Dealing with Distractions

When I consider the abundance and the beauty of this world—the evidence of constant generation, life moving through trees, through birds, through animals, through insects, through people, through the whole continuum of creation, I cannot help but give deep and humble thanks. What a pleasure it is to realize that it’s all mine to own and steward in the name of the Creator and to do that with everyone else who has the same perspective.

As there is an awakening to that responsibility, the realization of what our human capacities are for, what the whole of creation is for—to give glory to the Creator—there is response from those capacities and from that creation to the deepest calling of my heart, which is the calling of the Creator. There is a collective calling together in various ways, in various places, of those who share that realization, that together we might allow the full glory of the Creator to be present with His creation.

Sometimes the invitation to provide that presence in my world can be specific and clear and large, and often others hear and respond to that same invitation and we find ourselves participating in a creative endeavor together that is very generative and satisfying. At other times, usually much more often, the invitation is less discernible. The seemingly less noteworthy events of everyday life don’t seem to carry the same grand potential for creation, and opportunities can be missed for that same revelation of the Creator—just in smaller, but no less important, ways. Big, small; grand, ordinary—they’re all part of the continuum of creation. They’re all part of the spectrum of opportunity to create beauty, to create what’s accurate and true, to give evidence of the Creator.

I think there’s no greater pleasure, no deeper fulfillment than to respond wholeheartedly to the invitation to be of service in that way—in the small things, in the big things, in the joyous things, in the uncomfortable things. It’s all part of the same continuum. It’s all part of that flow of life, which is ours to steward, which is ours to magnify and build on, into which we bring our own particular essences, our own unique creativity. Wonderful things happen when we do that.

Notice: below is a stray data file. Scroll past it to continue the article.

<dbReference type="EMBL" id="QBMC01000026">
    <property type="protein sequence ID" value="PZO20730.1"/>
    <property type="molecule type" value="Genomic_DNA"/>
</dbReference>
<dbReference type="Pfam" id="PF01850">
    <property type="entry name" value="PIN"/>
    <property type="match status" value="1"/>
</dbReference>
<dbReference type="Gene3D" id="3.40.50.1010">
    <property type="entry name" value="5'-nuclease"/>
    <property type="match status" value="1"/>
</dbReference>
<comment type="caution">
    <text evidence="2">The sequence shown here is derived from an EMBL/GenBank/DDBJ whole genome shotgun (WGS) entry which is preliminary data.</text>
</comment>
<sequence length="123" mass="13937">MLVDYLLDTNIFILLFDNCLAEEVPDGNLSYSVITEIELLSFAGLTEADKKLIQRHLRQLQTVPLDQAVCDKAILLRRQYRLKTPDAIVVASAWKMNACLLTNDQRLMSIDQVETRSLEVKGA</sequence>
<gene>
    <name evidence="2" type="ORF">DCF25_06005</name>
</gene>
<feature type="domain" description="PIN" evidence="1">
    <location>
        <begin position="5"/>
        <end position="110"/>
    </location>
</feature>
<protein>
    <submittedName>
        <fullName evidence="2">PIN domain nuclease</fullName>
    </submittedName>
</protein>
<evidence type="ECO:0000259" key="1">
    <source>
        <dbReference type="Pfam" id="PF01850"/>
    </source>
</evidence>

There’s a portion of Psalm 1 from the Bible that says this:

Blessed is the man that walketh not in the counsel of the ungodly, nor standeth in the way of sinners, nor sitteth in the seat of the scornful.

But his delight is in the law of the Lord; and in his law doth he meditate day and night.

And he shall be like a tree planted by the rivers of water, that bringeth forth his fruit in his season; his leaf also shall not wither; and whatsoever he doeth shall prosper.

(Psalm 1:1-3)

That describes most poetically the attitude of one who will represent and express “the law of the Lord,” no matter what.

In the flow of life that’s described by the term the law of the Lord, in the continuum of opportunity, things arise that can become distractions. I can get distracted from the glory that is present, persuade myself that this issue over here is so important that I really have to grapple with this thing, and when I do I lose sight of the glory that’s unfolding. I have come to the conclusion that living a glorious life has something to do with wisely managing distraction. The true state is always present; it never goes away. The only reason that I might experience that it’s not there is because I’m distracted from it—I’m doing something else, I’m looking in a different direction, when actually whatever it is that I’m allowing myself to be distracted by is really part of the same flow. I have just believed that I needed to extract it from that flow in order to take care of it. As something removed from the larger context of the unfolding creative process, it does become a distraction.